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Discussion Starter #1
I'm going to be setting up the shop in a better way for all the woodworking toys I have now. I have to run new DC mains and drops, I would like to run pvc if possiable I have some flex line with the way it's set up now and have the copper ground running down inside of it but at times stuff will get hung on it and as we all know it will start a blockage. I'm looking for ideas and advice on the best way to solve the ground part. Also what would be a correct size for the main and drops, I have a delta DC with the top and bottom bag
 

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Very informative link by C'man. One of the best articles I have read on the facts about statis.

Too many variables to give quick advise.
Which model DC?

I have a 1 1/2HP Jet cannister DC. I have 4in PVC for the main duct and drops to the machines. I only have about 50 - 60 ft of straight run in total.

I would likely benefit from having 5in duct for the main run, but not in the budget.

I have improved performance recently by reducing fittings, reducing the length of flex hose, replacing short radius elbows with sweep aka long radius elbows.

You want to run the duct to be at least the size of the inlet at the dust collector. Likely 4in.

Since I only run one leg to the dust collector, I removed the Y and made a donut out of scrap plywood to reduce from my 6in at the fan inlet to my 4in duct size.

I would work hard to minimize any flex hose. It has a lot higher pressure drop than straight PVC pipe.
 

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I am somewhat confused about the grounding issue. I just checked prices at the big orange box store and 26 gauge 4" metal ducting sells for about $2/foot and 4" PVC pipe also sells for about $2/foot. Why not just use metal ducting, which doesn't have the static electricity issues?
 

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First, Mike referenced an excellent article. In the first paragraph there is this statement,

"Several times now, I have considered deleting this article from my website because it is not significantly applicable to a home workshop dust collection system."

makes perfect and logical sense. Yes, think about it for a home shop but just think about it.

Dust explosions are a bit different than a normal fire or explosion. We all know the fire triangle, heat, air or oxygen and combustible material or fuel. In dust explosions there is a fourth side to the triangle, combustible in sufficient concentration to support combustion. This alludes to the LEL and UEL that was discussed in the article referenced by Mike.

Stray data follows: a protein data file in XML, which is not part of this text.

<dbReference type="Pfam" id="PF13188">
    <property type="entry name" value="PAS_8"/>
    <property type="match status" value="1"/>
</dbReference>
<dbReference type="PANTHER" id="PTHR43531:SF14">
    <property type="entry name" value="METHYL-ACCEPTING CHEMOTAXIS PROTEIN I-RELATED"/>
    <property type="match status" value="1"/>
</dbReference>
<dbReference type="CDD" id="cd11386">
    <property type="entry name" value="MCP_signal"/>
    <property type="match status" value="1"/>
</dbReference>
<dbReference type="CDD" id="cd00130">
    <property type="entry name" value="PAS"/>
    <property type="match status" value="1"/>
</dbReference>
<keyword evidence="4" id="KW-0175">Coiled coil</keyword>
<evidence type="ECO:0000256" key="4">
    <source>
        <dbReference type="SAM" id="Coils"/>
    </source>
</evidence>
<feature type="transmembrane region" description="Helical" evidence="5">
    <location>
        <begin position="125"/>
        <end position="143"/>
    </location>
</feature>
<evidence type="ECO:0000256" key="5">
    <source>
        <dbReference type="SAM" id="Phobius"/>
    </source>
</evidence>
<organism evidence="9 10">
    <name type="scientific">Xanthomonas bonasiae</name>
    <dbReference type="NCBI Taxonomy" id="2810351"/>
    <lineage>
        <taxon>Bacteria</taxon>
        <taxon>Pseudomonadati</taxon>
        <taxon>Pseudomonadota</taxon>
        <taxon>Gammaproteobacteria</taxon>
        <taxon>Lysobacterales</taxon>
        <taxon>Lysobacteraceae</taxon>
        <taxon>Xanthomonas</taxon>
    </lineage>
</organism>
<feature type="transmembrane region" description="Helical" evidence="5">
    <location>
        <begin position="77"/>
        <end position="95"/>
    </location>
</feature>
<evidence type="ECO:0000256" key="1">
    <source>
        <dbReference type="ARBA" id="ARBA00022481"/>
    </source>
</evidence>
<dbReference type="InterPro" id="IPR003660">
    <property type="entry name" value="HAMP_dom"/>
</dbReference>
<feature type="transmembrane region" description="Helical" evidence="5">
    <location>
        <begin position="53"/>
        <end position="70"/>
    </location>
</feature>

There are other articles that express in scientific terms (that are over my head) that the LEL has a concentration of dust that makes breathing impossible. Also the static charge that is necessary for ignition is almost always beyond the capacity of a home dust collector.

With all of that said, and how we all want the "perfect" shop, it may be wise to take a step back and think about reality.

A home shop is basically a one man, one machine in simultaneous operation. It is possible to spend a lot of money on dust collection plumbing. The reality is that there is no dust collection that is perfect. I have worked in a shop where the dust collector was driven by a 125 HP motor and we still had to sweep up every day. (Yes one hundred twenty five horse power.)

The advice given to me by the salesman where dust collection plumbing and machines were sold was simple and direct. "You're only one man and one machine, MOVE THE DC HOSE." (Well, not exactly but this is a family forum.) I have one of these 21 foot flexible and expandable hose from Rockler and it is moved to the machine in operation. The move of the hose takes less than a minute.

If you really want to spend your money, get something similar to a "Long Ranger" (Penn State Industries) for your DC at less than $100. You'll be able to start and stop the DC while at the machine rather than running back to the DC switch.
 

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Discussion Starter #8
Thanks all
This has been all good advice, what I have is a delta two bag system with one hose that I connect to the machines as they are used. It works well and yes I do have to sweep up some, I'm going to place the tools in spots around the shop and if I don't plum all the tools in atleast have a main line ran over to the area then I could move the smaller hose to the one being used.

So from all the reading and advice if I were to go with one sounds like the metal duct is the way to go, it will work well and it will ground soon as it's hooked in the the DC.
 

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I think the reason PVC is as popular as it is is cost...but not the cost of the pipe. You will easily spend as much (or more) on the fittings, and finding metal Y fittings can be a little tough. You can also mix the 2, though it looks less professional than one or the other....:laughing:
 
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